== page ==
CALL FOR PAPERS

JOURNAL OF INTERDISCIPLINARY STUDIES XXXV 2023

THE AMERICAN CENTURY & ITS CHALLENGES:
U.S., RUSSIA, P. R. CHINA

It is by now legendary that the 20th century was “the American Century.”  But, did the West celebrate prematurely the implosion of the Soviet empire?  Apart from the “Havana Syndrome,” Putin’s Russia, and its war in Ukraine, remains a major geopolitical rival, with its hackers holding U.S. companies hostage for ransom.  Among communist one-party states–People’s Republic of China, N. Korea, Vietnam, Laos, and Cuba–“China” poses the greatest challenge.  China’s hackers steal U.S. civilian and military tech secrets, while its trade and investment policies, 5G broadband, quantum communications, and Artificial Intelligence aim to create dependent “vassal” states, undermining democracies abroad, and suppressing dissent at home (laogai-the Chinese Gulag).  Thus, U.S. companies are constrained by lack of parts that are manufactured abroad, including strategic high tech and medicines.  A 2020 student petition demanded the closure of Confucius institutes in U.S., most of which reopened under different names reflecting China’s Playbook of disinformation, censorship, and control, enticing foreign entities with gifts (Trojan Horses), with strings attached.  The question arises: Can the U.S. heal its unprecedented internal social divisions of identity politics, and find the courage to withstand China’s “smoke-and-mirrors” gambit for world domination?  According to David P. Goldman’s You Will Be Assimilated: China’s Plan to Sino-Form the World, “China” has seized the Fourth Industrial Revolution and thrown down the gauntlet globally, seeking the ultimate triumph of its “Made in China” strategy.  Can democracies compete with dictatorships in the 21st century without becoming like their adversaries?  And, can the U.S. declare its economic independence, rebuild its manufacturing, and strengthen democratic institutions, while reclaiming its technological leadership?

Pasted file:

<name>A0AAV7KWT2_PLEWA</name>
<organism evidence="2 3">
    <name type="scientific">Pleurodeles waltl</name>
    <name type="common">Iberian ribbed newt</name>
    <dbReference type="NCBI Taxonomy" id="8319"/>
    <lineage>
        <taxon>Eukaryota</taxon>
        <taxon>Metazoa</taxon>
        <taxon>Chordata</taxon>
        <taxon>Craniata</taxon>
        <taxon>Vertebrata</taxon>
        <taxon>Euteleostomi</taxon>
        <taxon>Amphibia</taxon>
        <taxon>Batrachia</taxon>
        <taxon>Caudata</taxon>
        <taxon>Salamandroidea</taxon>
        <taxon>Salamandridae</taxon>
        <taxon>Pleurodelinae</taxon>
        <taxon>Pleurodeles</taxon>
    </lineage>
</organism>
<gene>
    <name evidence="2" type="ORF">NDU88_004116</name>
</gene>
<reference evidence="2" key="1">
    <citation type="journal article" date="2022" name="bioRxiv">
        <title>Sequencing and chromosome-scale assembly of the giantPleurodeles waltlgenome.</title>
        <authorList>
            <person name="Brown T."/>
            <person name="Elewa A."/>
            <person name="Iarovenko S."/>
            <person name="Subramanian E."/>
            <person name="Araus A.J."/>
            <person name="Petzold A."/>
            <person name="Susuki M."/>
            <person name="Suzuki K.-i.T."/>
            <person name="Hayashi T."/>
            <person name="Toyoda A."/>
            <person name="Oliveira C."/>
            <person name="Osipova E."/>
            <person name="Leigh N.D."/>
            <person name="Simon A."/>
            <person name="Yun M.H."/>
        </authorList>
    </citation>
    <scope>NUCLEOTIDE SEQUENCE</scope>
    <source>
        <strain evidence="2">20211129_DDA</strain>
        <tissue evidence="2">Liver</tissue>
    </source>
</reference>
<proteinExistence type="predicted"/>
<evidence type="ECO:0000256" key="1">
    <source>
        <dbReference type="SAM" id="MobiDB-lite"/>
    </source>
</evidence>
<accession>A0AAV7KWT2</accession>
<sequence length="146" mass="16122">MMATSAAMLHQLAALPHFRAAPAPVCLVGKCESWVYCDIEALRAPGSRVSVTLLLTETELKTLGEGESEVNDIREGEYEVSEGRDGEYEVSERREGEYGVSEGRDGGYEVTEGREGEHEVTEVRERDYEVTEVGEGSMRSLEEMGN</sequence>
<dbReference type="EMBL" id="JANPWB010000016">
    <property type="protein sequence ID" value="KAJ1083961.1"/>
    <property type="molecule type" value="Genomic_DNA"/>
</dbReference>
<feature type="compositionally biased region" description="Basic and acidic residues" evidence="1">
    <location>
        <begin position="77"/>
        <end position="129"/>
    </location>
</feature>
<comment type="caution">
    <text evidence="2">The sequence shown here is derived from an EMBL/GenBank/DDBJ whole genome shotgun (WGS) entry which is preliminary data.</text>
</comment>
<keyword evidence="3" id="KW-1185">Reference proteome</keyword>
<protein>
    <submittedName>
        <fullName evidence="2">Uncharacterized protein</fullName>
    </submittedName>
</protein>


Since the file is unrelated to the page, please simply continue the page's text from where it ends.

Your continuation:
Mss. Deadline: January 15, 2023.  Send 1 electronic file (in MS Word or RTF), including 150-175 word Abstract, typed, double-spaced, in-text citation format, via e-mail attachment  + 1 Both-Sided copy of: 15-25 page manuscript (ca. 5,000-7,500 words), author identification on a separate sheet, via regular mail, to:  Dr. O. Gruenwald, JIS Editor, Institute for Interdisciplinary Research, 1065 Pine Bluff Drive, Pasadena, CA 91107, USA.  Early mss. submissions recommended.  View Mss. Guidelines.  E-mail inquiries: info at jis3.org.